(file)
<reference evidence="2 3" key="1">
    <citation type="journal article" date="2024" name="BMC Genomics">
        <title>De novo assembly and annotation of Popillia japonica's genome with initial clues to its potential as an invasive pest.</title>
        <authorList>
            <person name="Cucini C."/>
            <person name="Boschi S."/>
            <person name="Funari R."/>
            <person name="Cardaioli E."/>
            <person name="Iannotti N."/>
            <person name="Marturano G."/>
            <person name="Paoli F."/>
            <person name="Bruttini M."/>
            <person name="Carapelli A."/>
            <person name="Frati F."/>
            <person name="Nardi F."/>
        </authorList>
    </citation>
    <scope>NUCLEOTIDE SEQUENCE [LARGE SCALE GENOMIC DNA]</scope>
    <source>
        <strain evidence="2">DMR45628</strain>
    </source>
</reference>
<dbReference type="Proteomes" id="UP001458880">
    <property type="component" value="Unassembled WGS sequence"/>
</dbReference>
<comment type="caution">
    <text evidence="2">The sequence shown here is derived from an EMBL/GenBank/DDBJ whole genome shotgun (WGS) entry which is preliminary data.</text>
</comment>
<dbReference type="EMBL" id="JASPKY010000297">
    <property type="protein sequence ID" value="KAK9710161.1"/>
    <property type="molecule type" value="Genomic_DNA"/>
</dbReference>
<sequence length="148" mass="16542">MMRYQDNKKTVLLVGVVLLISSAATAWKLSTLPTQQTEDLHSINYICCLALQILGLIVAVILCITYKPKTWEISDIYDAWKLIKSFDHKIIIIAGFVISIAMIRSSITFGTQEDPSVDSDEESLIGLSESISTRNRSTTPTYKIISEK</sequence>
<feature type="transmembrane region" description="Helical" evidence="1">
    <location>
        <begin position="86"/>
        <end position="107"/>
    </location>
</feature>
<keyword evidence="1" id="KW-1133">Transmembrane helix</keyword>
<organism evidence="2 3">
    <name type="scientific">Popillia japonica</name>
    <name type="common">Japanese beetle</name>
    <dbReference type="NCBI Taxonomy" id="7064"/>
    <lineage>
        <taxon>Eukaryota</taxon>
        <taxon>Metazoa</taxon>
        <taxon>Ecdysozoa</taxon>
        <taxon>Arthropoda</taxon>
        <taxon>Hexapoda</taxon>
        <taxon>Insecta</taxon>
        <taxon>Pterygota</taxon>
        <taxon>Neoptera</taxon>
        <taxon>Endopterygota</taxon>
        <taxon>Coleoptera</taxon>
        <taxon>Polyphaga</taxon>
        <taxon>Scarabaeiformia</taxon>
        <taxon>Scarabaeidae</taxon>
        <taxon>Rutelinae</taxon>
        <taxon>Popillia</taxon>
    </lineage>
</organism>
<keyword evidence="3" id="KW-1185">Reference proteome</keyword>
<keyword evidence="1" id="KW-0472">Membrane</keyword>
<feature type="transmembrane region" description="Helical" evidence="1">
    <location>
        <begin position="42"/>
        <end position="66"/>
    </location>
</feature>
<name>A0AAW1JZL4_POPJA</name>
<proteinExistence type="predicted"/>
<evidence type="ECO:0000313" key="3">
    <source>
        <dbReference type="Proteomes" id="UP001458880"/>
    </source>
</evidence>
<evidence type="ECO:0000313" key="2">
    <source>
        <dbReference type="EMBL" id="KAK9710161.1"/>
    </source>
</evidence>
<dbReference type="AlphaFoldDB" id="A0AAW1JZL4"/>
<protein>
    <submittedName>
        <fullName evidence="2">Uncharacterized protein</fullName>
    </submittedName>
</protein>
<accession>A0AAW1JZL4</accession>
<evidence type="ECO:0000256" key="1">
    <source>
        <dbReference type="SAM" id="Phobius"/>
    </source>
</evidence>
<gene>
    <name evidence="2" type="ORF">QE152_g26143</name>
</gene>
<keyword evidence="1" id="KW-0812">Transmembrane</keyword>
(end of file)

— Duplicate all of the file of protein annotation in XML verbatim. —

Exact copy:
<reference evidence="2 3" key="1">
    <citation type="journal article" date="2024" name="BMC Genomics">
        <title>De novo assembly and annotation of Popillia japonica's genome with initial clues to its potential as an invasive pest.</title>
        <authorList>
            <person name="Cucini C."/>
            <person name="Boschi S."/>
            <person name="Funari R."/>
            <person name="Cardaioli E."/>
            <person name="Iannotti N."/>
            <person name="Marturano G."/>
            <person name="Paoli F."/>
            <person name="Bruttini M."/>
            <person name="Carapelli A."/>
            <person name="Frati F."/>
            <person name="Nardi F."/>
        </authorList>
    </citation>
    <scope>NUCLEOTIDE SEQUENCE [LARGE SCALE GENOMIC DNA]</scope>
    <source>
        <strain evidence="2">DMR45628</strain>
    </source>
</reference>
<dbReference type="Proteomes" id="UP001458880">
    <property type="component" value="Unassembled WGS sequence"/>
</dbReference>
<comment type="caution">
    <text evidence="2">The sequence shown here is derived from an EMBL/GenBank/DDBJ whole genome shotgun (WGS) entry which is preliminary data.</text>
</comment>
<dbReference type="EMBL" id="JASPKY010000297">
    <property type="protein sequence ID" value="KAK9710161.1"/>
    <property type="molecule type" value="Genomic_DNA"/>
</dbReference>
<sequence length="148" mass="16542">MMRYQDNKKTVLLVGVVLLISSAATAWKLSTLPTQQTEDLHSINYICCLALQILGLIVAVILCITYKPKTWEISDIYDAWKLIKSFDHKIIIIAGFVISIAMIRSSITFGTQEDPSVDSDEESLIGLSESISTRNRSTTPTYKIISEK</sequence>
<feature type="transmembrane region" description="Helical" evidence="1">
    <location>
        <begin position="86"/>
        <end position="107"/>
    </location>
</feature>
<keyword evidence="1" id="KW-1133">Transmembrane helix</keyword>
<organism evidence="2 3">
    <name type="scientific">Popillia japonica</name>
    <name type="common">Japanese beetle</name>
    <dbReference type="NCBI Taxonomy" id="7064"/>
    <lineage>
        <taxon>Eukaryota</taxon>
        <taxon>Metazoa</taxon>
        <taxon>Ecdysozoa</taxon>
        <taxon>Arthropoda</taxon>
        <taxon>Hexapoda</taxon>
        <taxon>Insecta</taxon>
        <taxon>Pterygota</taxon>
        <taxon>Neoptera</taxon>
        <taxon>Endopterygota</taxon>
        <taxon>Coleoptera</taxon>
        <taxon>Polyphaga</taxon>
        <taxon>Scarabaeiformia</taxon>
        <taxon>Scarabaeidae</taxon>
        <taxon>Rutelinae</taxon>
        <taxon>Popillia</taxon>
    </lineage>
</organism>
<keyword evidence="3" id="KW-1185">Reference proteome</keyword>
<keyword evidence="1" id="KW-0472">Membrane</keyword>
<feature type="transmembrane region" description="Helical" evidence="1">
    <location>
        <begin position="42"/>
        <end position="66"/>
    </location>
</feature>
<name>A0AAW1JZL4_POPJA</name>
<proteinExistence type="predicted"/>
<evidence type="ECO:0000313" key="3">
    <source>
        <dbReference type="Proteomes" id="UP001458880"/>
    </source>
</evidence>
<evidence type="ECO:0000313" key="2">
    <source>
        <dbReference type="EMBL" id="KAK9710161.1"/>
    </source>
</evidence>
<dbReference type="AlphaFoldDB" id="A0AAW1JZL4"/>
<protein>
    <submittedName>
        <fullName evidence="2">Uncharacterized protein</fullName>
    </submittedName>
</protein>
<accession>A0AAW1JZL4</accession>
<evidence type="ECO:0000256" key="1">
    <source>
        <dbReference type="SAM" id="Phobius"/>
    </source>
</evidence>
<gene>
    <name evidence="2" type="ORF">QE152_g26143</name>
</gene>
<keyword evidence="1" id="KW-0812">Transmembrane</keyword>